Graduation Year


Document Type




Degree Granting Department

Biology (Cell Biology, Microbiology, Molecular Biology)

Major Professor

Edwin J Weeber, Ph.D.

Committee Member

Dave Morgan, Ph.D.

Committee Member

Chad Dickey, Ph.D.

Committee Member

Kevin Nash, Ph.D.

Committee Member

Dan Lee, Ph.D.


Angelman Syndrome, ERK phosphorylation, Fragile X Retardation, LTD, Ube3a


Angelman Syndrome (AS) is a severe neurodevelopmental disorder that affects 1:12000 newborns. It is characterized by mental retardation, delayed major motor and cognitive milestones, seizures, absence of speech and excessive laughter. The majority of AS cases arise from deletions or mutations of UBE3A gene located on the chromosome 15q11-13. UBE3A codes for E3-ubiquitin ligase that target specific proteins for degradation. To date, a wide variety of Ube3a substrates has been identified. The accumulation of Ube3a-dependent proteins and their effect on the multitude of signal transduction pathways are` considered the main cause of the AS pathology. While the majority of research has been directed towards target identifications, the overall role of Ube3a in activity-dependent synaptic plasticity has been greatly overlooked. The present work is designed to fill some of these knowledge gaps.

Chapter 2 is focused on the activity-dependent aspect of Ube3a expression following neuronal stimulation in vivo and in vitro. We examined total Ube3a expression followed by KCl depolarization in neuronal primary culture. By utilizing a subcellular fractionation technique, we were able to determine which cellular pools are responsive to the depolarization. Next, a fear conditioning paradigm (FC) was used to activate neurons in the paternal Ube3a-YFP reporter mouse brain. This mouse model allowed us to resolve spatial and temporal alterations of the maternal and the paternal Ube3a in hippocampus and cortex followed by FC. In accordance to KCl depolarization results, we observed alterations in Ube3a protein but at later time points. Furthermore, we investigated if the absence of activity-dependent Ube3a changes has any effect on learning and memory kinase activation. We utilized KCl and FC to determine synaptic activity-induced ERK 1/2 phosphorylation in acute hippocampal slices and in CA1 area of hippocampus of wild type (Ube3a m+/p+) and Ube3a deficient mice (Ube3a m-/p+). We demonstrated that Ube3a loss leads to impaired activity-dependent ERK 1/2 phosphorylation.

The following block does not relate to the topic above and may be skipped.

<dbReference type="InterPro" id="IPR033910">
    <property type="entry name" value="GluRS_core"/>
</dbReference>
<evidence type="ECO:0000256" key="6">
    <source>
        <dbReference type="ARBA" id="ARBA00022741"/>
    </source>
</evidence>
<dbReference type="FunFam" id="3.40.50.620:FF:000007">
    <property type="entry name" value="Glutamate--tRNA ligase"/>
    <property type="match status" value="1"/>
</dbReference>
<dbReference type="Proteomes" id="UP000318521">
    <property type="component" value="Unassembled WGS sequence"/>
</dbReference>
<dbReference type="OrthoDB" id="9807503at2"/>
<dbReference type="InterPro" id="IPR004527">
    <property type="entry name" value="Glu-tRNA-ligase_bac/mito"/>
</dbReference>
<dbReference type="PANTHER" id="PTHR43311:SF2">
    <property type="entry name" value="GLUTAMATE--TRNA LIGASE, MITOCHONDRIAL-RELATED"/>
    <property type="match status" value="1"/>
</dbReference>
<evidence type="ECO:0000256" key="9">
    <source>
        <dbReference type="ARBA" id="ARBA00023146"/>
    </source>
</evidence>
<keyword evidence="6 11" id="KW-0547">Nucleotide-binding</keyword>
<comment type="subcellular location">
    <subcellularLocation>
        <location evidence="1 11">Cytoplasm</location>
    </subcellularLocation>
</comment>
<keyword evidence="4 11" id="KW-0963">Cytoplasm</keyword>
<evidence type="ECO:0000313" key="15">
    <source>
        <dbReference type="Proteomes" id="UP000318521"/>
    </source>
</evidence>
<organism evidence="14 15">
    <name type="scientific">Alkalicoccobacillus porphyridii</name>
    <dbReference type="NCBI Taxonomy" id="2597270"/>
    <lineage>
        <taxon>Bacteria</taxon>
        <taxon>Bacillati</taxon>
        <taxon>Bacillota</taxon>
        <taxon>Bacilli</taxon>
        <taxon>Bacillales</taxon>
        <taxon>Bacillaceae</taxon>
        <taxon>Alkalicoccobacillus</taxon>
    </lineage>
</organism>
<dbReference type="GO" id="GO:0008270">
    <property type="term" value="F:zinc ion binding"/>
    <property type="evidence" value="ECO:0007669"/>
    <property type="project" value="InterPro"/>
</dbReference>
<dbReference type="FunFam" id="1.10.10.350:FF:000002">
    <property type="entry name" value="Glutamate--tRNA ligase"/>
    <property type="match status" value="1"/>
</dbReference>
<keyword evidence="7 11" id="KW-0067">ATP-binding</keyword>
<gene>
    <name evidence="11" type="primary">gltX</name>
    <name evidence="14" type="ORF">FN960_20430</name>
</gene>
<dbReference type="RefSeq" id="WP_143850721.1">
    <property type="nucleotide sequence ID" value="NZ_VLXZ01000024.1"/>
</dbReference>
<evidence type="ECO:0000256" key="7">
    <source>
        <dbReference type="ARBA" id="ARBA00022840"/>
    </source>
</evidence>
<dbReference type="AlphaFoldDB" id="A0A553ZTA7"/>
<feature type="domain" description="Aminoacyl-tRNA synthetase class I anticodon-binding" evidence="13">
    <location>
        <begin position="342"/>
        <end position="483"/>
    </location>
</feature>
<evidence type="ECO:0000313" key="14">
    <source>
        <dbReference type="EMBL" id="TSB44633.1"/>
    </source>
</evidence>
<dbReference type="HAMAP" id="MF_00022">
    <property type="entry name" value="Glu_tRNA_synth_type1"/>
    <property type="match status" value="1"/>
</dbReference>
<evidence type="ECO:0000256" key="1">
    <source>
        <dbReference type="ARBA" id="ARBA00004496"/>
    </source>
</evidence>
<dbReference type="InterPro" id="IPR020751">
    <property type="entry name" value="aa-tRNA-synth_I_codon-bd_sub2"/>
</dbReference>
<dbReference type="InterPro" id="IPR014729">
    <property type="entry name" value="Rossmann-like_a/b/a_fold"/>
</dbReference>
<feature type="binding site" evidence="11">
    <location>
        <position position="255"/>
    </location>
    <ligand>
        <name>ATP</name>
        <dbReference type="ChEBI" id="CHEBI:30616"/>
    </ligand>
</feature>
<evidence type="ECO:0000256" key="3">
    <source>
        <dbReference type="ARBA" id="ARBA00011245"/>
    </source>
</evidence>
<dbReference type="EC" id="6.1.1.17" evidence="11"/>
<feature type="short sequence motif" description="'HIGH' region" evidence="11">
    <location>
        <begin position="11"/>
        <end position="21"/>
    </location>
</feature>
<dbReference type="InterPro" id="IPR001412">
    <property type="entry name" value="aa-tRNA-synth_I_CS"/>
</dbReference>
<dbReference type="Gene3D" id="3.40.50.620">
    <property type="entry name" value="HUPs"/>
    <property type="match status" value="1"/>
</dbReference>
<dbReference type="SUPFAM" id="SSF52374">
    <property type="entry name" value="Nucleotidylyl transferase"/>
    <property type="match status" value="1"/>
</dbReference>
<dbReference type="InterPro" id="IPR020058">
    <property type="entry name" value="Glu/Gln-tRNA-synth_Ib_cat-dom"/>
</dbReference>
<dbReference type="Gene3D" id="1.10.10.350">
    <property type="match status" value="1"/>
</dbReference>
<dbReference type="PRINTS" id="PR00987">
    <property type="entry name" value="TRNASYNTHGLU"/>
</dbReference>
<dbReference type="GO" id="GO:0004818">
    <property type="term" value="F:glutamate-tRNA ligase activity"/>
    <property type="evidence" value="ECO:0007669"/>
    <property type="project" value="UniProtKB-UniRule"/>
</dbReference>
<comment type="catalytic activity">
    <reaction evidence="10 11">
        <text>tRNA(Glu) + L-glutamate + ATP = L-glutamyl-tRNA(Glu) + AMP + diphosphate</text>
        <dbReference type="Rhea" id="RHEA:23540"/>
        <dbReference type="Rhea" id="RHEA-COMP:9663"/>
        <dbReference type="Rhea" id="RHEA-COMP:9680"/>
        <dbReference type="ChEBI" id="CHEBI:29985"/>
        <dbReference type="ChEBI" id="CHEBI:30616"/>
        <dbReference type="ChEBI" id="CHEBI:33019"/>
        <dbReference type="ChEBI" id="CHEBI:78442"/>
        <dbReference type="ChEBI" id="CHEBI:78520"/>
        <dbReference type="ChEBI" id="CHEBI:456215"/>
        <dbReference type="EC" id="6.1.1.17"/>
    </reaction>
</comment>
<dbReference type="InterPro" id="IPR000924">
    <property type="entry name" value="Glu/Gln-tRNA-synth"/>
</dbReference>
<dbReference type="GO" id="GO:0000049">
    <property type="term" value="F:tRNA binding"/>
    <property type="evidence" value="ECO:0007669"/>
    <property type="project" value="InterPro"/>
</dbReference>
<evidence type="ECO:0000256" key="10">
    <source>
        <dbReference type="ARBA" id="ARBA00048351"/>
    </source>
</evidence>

It has been established that Ube3a m-/p+ mice have a profound deficit in LTP, implying the importance of this ligase in excitatory synaptic transmission. The abnormal LTP could be partially explained by an aberrant CaMKII function, decreased activity-dependent ERK 1/2 phosphorylation and reduced phosphatase activity. These proteins have also been implicated in another form of synaptic plasticity such as long-term depression (LTD). Chapter 3, we investigated the contribution of Ube3a to NMDAR - dependent and - independent LTD. Our data showed that Ube3a m-/p+ P21-30 animals exhibit the impairments in both forms of LTD. Next, we focused on elucidating molecular mechanism underlying the reduced mGluR1/5-LTD. We discovered that mGluR1/5 kinase activation such as ERK, mTOR and p38 is not affected by Ube3a loss. In concordance with previous work, we detected increased Arc expression together with abnormal AMPAR distribution in the Ube3a m-/p+ hippocampus. Surprisingly, the mGluR1/5 induced GluR2 trafficking was normal. Our findings infer that elevated Arc levels together with the increased internalization of AMPAR may result in compromised basal state of the synapses leading to a more depression-like state in Ube3a m-/p+ mice.

Evidence points that loss of Ube3a produces alterations in a variety of activity-dependent signal transduction cascades that may ultimately result in impaired synaptic plasticity and cognition. Similar to AS, abnormal molecular and behavioral phenotypes have already been observed in other mouse models of human mental retardation such as Fragile X Mental Retardation Syndrome (FXS). Chapter 4 is set to explore if any correlation can be found in between these neurodevelopmental disorders. Analysis of crude synaptoneurosomes of adult Fmr1 KO mice revealed a significant reduction in Ube3a protein. Additionally, a blunted translation of Ube3a in response to mGluR1/5 stimulation was observed. However, we didn't find any evidence of direct interaction between Ube3a mRNA and Fragile X Mental Retardation Protein (FMRP). To examine if some of the pathology seen in Fmr1 KO mice is due to Ube3a downregulation, we performed a rescue experiment by increasing overall levels of Ube3a in hippocampus of FRMP deficient mice. An exhaustive battery of behavioral testing indicated that alterations of Ube3a expression impacted only associative fear conditioning.

In summary, the present work has attempted to answer some of the fundamental questions about Ube3a and its role in synaptic plasticity. We have demonstrated that Ube3a expression is modulated by synaptic activation and its activity-dependent alterations are essential for normal brain functioning. Additionally, our data suggest that Ube3a is not only significant for the synaptic excitation but also crucial for the synaptic depression. Finally, our findings indicate that the alteration of Ube3a expression may contribute to the cognitive phenotypes in other neurodevelopmental disorders such as FXS suggesting an advantage of exploring Ube3a function outside the AS research.